Nicholas Phillip Margevicius
Height: 6'5" Weight: 220
Bats/Throws: Left / Left
Born: 06/18/1996 in Cleveland, Ohio
College: Rider University
Acquired: Claimed on waivers from the San Diego Padres (01/24/2020)
Salary: Not available
MLB Debut: 03/30/2019
Free Agent after: 2025 season
Ask yourself what sort of player Seattle GM Jerry Dipoto tends to go for, especially as concerns pitchers. If you answered something along the lines of "reclamation projects" or "guys who used to be good" or "players he thinks he sees something in that nobody else does," then you're on your way to understanding why Margevicius is in the Mariners' pitching mix. The tall lefty has an imposing build, but he's no Randy Johnson, he doesn't throw particularly hard or stare daggers at you from the mound. He's closer to Jamie Moyer with lifts. That said, he is a talented pitcher that got drafted in the seventh round by the Padres in 2017. He did well in the low minors and got a surprise promotion to the big leagues last year, from Double-A Amarillo straight to San Diego. He ended up being overmatched by Major League hitters, but early on he had solid results; it wasn't until scouting reports made their way around the league that he got into trouble. One of his early opponents was the Mariners, whom he beat with five decent innings of work at Petco Park in April 2019, which is likely what put him on Dipoto's radar. When the Padres waived him after the ’19 season, Dipoto picked him up as a low-risk experiment.
Margevicius (pronounced Mar-GAV-ich-us) was with the M's all of last year's short season, initially in the bullpen before shifting to the starting rotation when Kendall Graveman went on the shelf. He put up decent if not spectacular numbers, especially for a guy that skipped Triple-A, capping his season with a six-shutout-inning start versus the Astros. This year he's likely to find himself back in relief, though in spring training he was impressively making a case to start ahead of Justin Dunn.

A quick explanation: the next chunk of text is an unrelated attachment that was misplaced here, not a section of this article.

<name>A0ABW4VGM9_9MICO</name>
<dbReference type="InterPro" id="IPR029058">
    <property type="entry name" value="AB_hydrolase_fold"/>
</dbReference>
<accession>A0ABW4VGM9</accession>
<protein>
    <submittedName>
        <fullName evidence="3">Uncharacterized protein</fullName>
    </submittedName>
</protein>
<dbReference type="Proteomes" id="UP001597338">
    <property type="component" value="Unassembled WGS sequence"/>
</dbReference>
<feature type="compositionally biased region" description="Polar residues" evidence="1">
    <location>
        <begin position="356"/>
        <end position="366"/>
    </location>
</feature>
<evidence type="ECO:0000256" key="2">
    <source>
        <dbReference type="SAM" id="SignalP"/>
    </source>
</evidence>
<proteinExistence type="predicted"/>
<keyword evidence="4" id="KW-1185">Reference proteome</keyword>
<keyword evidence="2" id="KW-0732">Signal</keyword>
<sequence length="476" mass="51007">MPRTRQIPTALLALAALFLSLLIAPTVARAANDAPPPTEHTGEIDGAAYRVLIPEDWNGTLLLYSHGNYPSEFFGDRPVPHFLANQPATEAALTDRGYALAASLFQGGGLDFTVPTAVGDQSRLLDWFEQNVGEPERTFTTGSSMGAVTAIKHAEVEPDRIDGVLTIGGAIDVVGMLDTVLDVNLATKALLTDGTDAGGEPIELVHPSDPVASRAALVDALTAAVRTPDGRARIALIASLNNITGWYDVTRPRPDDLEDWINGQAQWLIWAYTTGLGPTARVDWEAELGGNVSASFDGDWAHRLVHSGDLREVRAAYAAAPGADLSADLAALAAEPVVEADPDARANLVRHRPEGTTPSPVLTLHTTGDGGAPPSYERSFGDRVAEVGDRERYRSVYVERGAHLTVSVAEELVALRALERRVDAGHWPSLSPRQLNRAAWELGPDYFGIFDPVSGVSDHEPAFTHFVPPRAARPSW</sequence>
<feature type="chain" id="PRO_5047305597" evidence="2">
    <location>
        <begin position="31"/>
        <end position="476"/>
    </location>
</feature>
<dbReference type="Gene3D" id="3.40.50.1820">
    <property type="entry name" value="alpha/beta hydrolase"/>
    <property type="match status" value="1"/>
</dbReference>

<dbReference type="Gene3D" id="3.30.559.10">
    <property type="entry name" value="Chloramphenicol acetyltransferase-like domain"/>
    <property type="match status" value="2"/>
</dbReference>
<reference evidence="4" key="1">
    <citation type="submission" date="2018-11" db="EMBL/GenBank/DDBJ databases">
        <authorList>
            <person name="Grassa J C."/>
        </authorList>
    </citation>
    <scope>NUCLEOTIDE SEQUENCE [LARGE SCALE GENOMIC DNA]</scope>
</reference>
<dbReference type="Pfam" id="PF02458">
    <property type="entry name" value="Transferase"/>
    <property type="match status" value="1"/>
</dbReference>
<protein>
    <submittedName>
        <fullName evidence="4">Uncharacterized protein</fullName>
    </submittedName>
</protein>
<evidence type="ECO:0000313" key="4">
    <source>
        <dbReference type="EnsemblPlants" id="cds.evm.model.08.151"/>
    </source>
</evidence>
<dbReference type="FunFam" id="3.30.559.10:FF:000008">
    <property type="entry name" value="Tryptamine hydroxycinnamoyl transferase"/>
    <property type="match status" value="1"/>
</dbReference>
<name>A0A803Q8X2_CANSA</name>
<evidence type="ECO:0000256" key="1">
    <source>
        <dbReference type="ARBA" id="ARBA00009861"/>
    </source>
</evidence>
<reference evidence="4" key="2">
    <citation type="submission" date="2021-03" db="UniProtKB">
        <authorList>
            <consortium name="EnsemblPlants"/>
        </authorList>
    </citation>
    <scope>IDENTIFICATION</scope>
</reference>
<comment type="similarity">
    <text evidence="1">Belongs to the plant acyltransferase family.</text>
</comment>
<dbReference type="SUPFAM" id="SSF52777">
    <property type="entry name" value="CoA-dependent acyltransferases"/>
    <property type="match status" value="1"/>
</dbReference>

The number on Nick's jersey, 52, has not been kind to Seattle pitchers, but he chose it anyway because it was the reverse of his preferred 25, which wasn't available (it belongs to Dylan Moore). The "52 Curse," as we will now call it, reaches back to 1997, when perhaps the worst trade in Mariner history brought reliever Heathcliff Slocumb, who would wear 52 since his 51 belonged to some other pitcher, over from the Red Sox. Slocumb won no fans in Seattle with his 2-9, 4.97 tenure as closer. Subsequent No. 52s have included free-agent bust Carlos Silva (5-18, 6.81) and Nick Rumbelow (0-0, 7.58). There have been exceptions—Dominic Leone wore 52 and he was decent, as was Anthony Bass—but the cumulative ERA for Mariners wearing the number 52 on the mound before Margevicius is 5.27.